Up until the age of eleven, I had two main interests, learning to program and furiously masturbating over a rain sodden copy of Razzle after school in the woods. Putting aside my sexual deviance, my experiences of ‘coding’ primarily revolved around replicating hundreds of lines of text from Commodore Format into C64 Basic and typing ‘run’ only to see my six hours of data entry rewarded with ‘Syntax Errors’. Still it was better than my own attempts at creating code, which never got much beyond:
10 Print ‘’Hello sugar tits’’
20 Goto 10
Sadly things didn’t progress much further when – as I mentioned in my previous Schoolboy Pirate ramblings – in 1992 my dad bought the Amiga. All efforts to improve my programming skills were side tracked for six months to make way for drawing an ever expanding array of cocks jetting seamen animations using the cycle function in Deluxe Paint II and playing the sixteen bit precursor to Total War, North and South, with friends.
Quite by chance though that all changed one fine summers afternoon when I facilitated an exchange with Mark ‘Cats Died’ Mitchell, an exchange which would introduce me to a mysterious new underworld. I should probably explain before going on, the name ‘Cats Died’ evolved from Marks insistence of sporting trousers which were far too short for a chap of his stature, emphasised further by the wearing of fluorescent green Umbro socks. This procured suggestion from his peers that he was flying his trousers at half mast in honour of his cats death. Having exchanged my pristine Cheeta 125+ joystick (the ‘+’ denoting autofire) with him for ten used blank disks, I recall pondering on my way home ”would he sell it and procure some britches of an appropriate length?” In reality though it was not an issue of cost, Marks parents were quite wealthy, he was just a scruffy twat.
I fired up the Amiga and checked each of the disks to see what they contained before the inaugural formatting ceremony. There’s always a slight air of tension when using untrusted disks from friends for the first time in case the metal slider came off in the drive. Disks one and two were blank, I inserted number three and suddenly the amber disk drive light went into a frenzy. What would it be!?! Please god, not Marks feline porn. Deluxe Paint self portraits of him being mounted from behind by a large cat wearing fluorescent Umbro socks over its paws was significantly more than my teenage mind could have rationalised.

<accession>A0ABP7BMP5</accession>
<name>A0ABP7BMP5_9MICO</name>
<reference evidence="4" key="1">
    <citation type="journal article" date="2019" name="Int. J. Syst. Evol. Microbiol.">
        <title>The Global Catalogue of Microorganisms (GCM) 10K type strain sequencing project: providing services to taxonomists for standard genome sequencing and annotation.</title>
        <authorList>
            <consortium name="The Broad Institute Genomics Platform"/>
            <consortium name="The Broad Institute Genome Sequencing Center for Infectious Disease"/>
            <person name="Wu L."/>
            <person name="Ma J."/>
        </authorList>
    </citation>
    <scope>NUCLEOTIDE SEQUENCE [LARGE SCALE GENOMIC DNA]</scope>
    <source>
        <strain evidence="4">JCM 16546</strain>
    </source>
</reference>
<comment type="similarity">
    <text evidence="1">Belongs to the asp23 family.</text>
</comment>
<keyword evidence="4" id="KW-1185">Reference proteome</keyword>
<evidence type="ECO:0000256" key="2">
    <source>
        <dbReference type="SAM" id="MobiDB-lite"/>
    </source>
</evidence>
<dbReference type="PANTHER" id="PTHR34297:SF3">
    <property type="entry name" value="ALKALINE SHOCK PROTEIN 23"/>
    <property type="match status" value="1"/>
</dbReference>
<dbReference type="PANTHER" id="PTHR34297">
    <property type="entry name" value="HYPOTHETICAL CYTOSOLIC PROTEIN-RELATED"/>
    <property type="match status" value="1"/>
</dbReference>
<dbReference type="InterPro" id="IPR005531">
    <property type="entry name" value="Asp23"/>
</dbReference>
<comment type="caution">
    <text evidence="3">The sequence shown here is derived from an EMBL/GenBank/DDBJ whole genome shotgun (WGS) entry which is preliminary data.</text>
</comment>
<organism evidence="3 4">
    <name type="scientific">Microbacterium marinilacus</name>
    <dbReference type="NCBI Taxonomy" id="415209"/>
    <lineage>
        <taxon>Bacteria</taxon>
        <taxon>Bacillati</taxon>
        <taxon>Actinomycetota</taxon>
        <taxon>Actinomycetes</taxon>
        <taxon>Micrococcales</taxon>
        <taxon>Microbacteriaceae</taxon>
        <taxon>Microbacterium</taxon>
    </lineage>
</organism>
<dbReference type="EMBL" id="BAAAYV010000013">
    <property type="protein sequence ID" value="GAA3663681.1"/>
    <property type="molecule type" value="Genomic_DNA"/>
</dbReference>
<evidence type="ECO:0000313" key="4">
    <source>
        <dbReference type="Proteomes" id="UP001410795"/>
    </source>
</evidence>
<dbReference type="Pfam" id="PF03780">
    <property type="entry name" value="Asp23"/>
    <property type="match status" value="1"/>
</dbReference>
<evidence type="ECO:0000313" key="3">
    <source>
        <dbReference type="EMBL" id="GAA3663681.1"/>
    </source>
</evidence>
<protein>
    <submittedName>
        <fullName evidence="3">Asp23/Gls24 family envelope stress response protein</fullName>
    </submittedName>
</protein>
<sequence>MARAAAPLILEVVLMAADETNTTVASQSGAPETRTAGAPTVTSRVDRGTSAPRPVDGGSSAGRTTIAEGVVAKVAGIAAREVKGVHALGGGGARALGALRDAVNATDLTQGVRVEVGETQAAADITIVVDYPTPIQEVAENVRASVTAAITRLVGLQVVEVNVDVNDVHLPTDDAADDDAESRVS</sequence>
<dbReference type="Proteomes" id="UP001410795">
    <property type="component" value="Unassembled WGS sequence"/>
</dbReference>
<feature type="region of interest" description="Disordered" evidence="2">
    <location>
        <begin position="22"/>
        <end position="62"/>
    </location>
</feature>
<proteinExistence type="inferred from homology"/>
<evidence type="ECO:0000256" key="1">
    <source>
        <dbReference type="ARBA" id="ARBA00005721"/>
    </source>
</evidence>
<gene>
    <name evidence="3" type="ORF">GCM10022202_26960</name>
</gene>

Thirty seconds later the drive light expired and I was staring at the screen in absolute awe. The ”Wicked Sensation” demo by TRSI. I had absolutely no idea what this was but sitting there watching scroll text going bat shit crazy on my screen, and incredible multi-faced light sourced 3D vector objects spinning around in real time, I was totally entranced by the whole show. My ears rhythmically massaged by the supporting symphony of phenomenal chip music.
It was all over in five minutes but I was hooked. I desperately wanted to see more but had no idea where to find them, so watching the demo for the twentieth time and scribbled down one of the four addresses at the end. I put four blank disks, five English pounds and a pleading letter in a jiffy bag, wrote the German address on the front and posted it off, anticipating its return like a six year old on Christmas eve hoping for a new Raleigh Burner from Santa.
I knew it would be a while before I got a response so in the interim I had interrogated ‘Cats Died’ as to where he had got the demo and he took me to meet a lad in Sheffield, Sean, who was a UK courier for TRSI, he was having a copy party and we were invited. We arrived early afternoon and were escorted into a nice detached house. Clutching my carrier bag full of blank disks I experienced my first ‘demo copy party’. I had been expecting mass duplication of disks in a nondescript building on an industrial estate but in reality it was me, ‘Cats Died’ and two other lads who called in whilst I was there all sat in Seans bedroom watching a fuzzy VHS copy of Robocop whilst X-Copy clicked away in the background. Not quite what I had expected but it was a brilliant afternoon, I returned home triumphantly with a whole new library of demos and I made a friend of Sean for life that day.